Alcala should absolutely be trusted in middle inning, medium leverage situations and might even move up the list if he sustains his elite numbers against right handed batters.
Thielbar’s inspirational five-year comeback might have overshadowed how well he pitched in 2020 although we can temper expectations a bit as we can’t expect him to never give up a home run. That said, he’s one of two lefties in the pen and provides a different look as his offspeed relies more on vertical movement than horizontal movement. He’ll probably be called upon when the opposing team has a couple lefty’s coming up in the order, but can also be trusted against righties in moderation.
4. Hansel Robles RHP
3. Tyler Duffey RHP
Robles was pretty bad in 2020 but was good in 2019 and has been mostly solid otherwise while also bringing moderate success in medium and high leverage situations. The Twins obviously believe that 2020 was an outlier and with great spin and whiff rates must believe his 2019 season is repeatable. An added bonus is his reverse splits, throughout his career he’s had slightly more success against lefties with a better strikeout rate and wOBA. He’ll share the set up role with Duffey but will also get some save opportunities along the way.
Duffey showed that 2019 was no fluke by having an even better 2020. He’s not an overpower pitcher but getting ahead in the count and striking batters out at an elite rate. On paper his curveball and fastball aren’t great, but he generates an elite number of whiffs by throwing his looping curveball in the bottom of the zone and pinpointing his fastball on edges.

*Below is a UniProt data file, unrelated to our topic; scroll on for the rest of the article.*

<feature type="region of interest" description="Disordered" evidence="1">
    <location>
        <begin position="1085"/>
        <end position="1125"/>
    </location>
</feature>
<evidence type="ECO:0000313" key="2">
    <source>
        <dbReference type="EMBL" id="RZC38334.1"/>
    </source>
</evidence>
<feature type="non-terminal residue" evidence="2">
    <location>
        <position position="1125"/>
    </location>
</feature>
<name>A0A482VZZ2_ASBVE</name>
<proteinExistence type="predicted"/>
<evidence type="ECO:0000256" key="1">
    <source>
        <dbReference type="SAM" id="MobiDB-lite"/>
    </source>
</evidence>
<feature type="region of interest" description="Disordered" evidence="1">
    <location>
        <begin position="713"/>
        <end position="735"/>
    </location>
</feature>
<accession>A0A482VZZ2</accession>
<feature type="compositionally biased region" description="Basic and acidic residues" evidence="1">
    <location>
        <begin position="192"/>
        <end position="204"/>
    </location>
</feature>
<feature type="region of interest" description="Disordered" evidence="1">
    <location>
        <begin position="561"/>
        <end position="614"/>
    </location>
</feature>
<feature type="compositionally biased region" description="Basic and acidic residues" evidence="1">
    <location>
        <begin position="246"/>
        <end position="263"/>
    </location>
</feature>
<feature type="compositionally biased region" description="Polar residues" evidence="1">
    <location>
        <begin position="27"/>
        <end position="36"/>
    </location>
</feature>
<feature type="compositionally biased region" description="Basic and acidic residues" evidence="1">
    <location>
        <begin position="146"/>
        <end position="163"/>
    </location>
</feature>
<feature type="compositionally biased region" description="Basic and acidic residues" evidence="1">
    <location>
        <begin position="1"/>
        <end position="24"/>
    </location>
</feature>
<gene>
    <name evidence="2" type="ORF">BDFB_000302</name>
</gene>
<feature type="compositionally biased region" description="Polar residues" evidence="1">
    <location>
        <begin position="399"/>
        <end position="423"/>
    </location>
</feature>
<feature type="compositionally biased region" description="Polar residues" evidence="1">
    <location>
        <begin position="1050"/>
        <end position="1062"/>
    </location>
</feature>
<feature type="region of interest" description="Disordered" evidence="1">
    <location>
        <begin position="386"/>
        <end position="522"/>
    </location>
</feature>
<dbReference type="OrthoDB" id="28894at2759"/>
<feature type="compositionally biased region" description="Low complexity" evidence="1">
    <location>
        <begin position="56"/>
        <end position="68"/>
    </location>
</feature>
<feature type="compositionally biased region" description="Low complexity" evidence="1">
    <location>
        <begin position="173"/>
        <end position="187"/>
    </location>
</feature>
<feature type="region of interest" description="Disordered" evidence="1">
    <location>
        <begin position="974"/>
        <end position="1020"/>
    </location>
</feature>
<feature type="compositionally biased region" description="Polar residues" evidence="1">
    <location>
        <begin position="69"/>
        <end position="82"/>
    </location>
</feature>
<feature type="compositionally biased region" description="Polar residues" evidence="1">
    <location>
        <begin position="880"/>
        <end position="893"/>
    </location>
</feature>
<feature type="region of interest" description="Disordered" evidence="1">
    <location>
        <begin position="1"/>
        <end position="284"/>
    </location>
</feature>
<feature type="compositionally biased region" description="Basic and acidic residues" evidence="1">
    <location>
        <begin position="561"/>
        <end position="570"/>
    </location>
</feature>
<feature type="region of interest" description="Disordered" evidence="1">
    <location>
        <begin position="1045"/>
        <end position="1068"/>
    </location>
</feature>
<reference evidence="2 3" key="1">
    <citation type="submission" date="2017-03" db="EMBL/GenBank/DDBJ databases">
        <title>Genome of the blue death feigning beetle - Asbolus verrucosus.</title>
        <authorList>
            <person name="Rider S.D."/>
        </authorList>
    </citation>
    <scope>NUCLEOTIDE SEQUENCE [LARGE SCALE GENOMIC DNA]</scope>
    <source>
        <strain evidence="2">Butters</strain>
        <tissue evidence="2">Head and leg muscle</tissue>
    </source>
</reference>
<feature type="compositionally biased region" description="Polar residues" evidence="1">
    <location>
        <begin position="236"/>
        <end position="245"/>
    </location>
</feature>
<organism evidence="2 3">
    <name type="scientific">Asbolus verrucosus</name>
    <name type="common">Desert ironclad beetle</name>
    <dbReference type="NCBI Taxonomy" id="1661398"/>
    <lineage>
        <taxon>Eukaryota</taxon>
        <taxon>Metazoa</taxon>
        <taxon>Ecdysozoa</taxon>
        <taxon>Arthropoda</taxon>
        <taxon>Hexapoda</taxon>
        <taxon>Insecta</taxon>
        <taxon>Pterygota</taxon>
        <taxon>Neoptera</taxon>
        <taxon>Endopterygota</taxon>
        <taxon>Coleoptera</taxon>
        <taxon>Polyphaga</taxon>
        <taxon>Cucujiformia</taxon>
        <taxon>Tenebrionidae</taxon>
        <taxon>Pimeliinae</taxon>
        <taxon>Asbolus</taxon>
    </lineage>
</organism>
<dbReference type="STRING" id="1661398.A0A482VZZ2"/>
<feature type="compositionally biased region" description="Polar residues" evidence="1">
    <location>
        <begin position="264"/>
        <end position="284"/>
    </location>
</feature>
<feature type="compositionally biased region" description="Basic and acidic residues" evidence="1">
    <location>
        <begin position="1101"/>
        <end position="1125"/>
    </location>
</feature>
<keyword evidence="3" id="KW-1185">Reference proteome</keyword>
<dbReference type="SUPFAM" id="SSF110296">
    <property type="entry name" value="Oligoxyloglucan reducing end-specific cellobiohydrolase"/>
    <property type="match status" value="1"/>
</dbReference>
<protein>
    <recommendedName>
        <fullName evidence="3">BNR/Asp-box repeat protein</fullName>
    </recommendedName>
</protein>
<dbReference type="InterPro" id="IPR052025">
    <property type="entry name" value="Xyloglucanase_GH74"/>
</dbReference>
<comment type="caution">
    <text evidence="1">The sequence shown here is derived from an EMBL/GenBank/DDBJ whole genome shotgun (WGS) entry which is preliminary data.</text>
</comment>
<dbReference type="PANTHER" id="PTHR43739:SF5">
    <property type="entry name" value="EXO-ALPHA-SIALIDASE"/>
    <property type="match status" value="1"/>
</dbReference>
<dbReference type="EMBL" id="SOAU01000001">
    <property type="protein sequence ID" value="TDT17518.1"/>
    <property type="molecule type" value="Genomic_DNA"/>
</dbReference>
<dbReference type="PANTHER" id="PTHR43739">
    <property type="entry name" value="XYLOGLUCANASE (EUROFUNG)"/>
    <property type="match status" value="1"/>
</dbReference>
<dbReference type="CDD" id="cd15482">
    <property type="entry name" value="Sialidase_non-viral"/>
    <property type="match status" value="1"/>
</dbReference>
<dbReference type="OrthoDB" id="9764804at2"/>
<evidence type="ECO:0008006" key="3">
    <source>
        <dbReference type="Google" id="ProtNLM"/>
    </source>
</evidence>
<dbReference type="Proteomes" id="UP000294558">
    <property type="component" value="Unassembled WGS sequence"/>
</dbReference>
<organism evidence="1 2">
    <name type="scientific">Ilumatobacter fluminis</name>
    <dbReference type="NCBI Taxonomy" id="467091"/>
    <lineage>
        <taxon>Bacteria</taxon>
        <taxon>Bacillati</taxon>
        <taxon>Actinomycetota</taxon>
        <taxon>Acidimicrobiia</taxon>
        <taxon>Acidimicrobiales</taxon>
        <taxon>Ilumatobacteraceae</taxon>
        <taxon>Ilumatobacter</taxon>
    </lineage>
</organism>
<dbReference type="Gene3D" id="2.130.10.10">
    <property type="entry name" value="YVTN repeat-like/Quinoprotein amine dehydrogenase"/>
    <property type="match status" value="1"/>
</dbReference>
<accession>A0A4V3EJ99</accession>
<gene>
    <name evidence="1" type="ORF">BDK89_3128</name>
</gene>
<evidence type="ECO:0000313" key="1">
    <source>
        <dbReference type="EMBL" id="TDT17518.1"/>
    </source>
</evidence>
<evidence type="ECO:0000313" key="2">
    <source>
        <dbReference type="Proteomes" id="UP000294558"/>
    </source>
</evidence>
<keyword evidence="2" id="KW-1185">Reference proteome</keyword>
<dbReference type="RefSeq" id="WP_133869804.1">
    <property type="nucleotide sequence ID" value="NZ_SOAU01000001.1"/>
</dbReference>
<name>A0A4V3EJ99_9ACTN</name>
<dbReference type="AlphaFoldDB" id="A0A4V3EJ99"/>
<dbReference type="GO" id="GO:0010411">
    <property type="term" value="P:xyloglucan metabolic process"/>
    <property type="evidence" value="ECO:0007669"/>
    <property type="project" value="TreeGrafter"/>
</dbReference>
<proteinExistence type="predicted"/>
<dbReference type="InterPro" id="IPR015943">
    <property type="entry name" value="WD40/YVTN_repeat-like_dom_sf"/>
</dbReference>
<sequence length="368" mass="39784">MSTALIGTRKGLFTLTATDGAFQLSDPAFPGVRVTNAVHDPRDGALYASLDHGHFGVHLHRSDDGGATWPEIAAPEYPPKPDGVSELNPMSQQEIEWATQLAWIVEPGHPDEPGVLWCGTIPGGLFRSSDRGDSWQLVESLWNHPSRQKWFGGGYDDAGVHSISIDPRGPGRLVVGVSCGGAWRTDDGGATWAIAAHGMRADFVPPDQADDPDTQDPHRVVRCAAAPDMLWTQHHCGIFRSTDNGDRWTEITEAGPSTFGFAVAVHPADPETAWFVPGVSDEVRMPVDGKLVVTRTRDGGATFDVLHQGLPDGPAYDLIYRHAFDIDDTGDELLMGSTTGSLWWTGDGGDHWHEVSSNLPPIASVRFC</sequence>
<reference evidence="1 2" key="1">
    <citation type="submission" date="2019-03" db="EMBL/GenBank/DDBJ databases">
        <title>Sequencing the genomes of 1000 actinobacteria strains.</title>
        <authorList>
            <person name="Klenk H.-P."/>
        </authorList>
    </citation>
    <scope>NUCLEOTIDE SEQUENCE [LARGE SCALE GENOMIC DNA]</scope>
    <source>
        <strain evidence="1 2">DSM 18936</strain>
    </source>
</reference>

Like Robles, he’ll be trusted with bridging the gap to Colome and Rogers while also earning some save opportunities himself.
2. Alex Colomé RHP
1. Taylor Rogers LHP
Colomé will be a breath of fresh air as Rogers has generally struggled against righties throughout his career. He’ll bring a different look to a slider dominant bullpen as he uses a fastball and cutter to get batters. He’s not going to overpower hitters with either pitch and relies on soft contact and ground balls to get outs, which plays right into the Twins strong infield defense.
Rogers wasn’t great in 2020 but we shouldn’t completely forget about the two years prior where he accrued 3.9 fWAR, good enough for fourth best among all relievers in baseball. Some of his struggles can be attributed to luck as his oBABIP was 90 points higher than his career norm and a ERA-FIP of 1.21. I would expect numbers closer to 2018-19 than 2020 but also have comfort in knowing the Twins have Colomé, Duffey, and Robles as very good fall back options.
A single bad outing from a relief pitcher or bad day from a bullpen as a whole tend to be magnified and overstated, as well as skew numbers to look worse than they actually are. Per fWAR, the Twins have had the second best bullpen in all of baseball over the last two years and improved upon it this offseason. There will assuredly be bad days throughout a 162-game stretch, but overall they will once again have one of the best bullpens in baseball.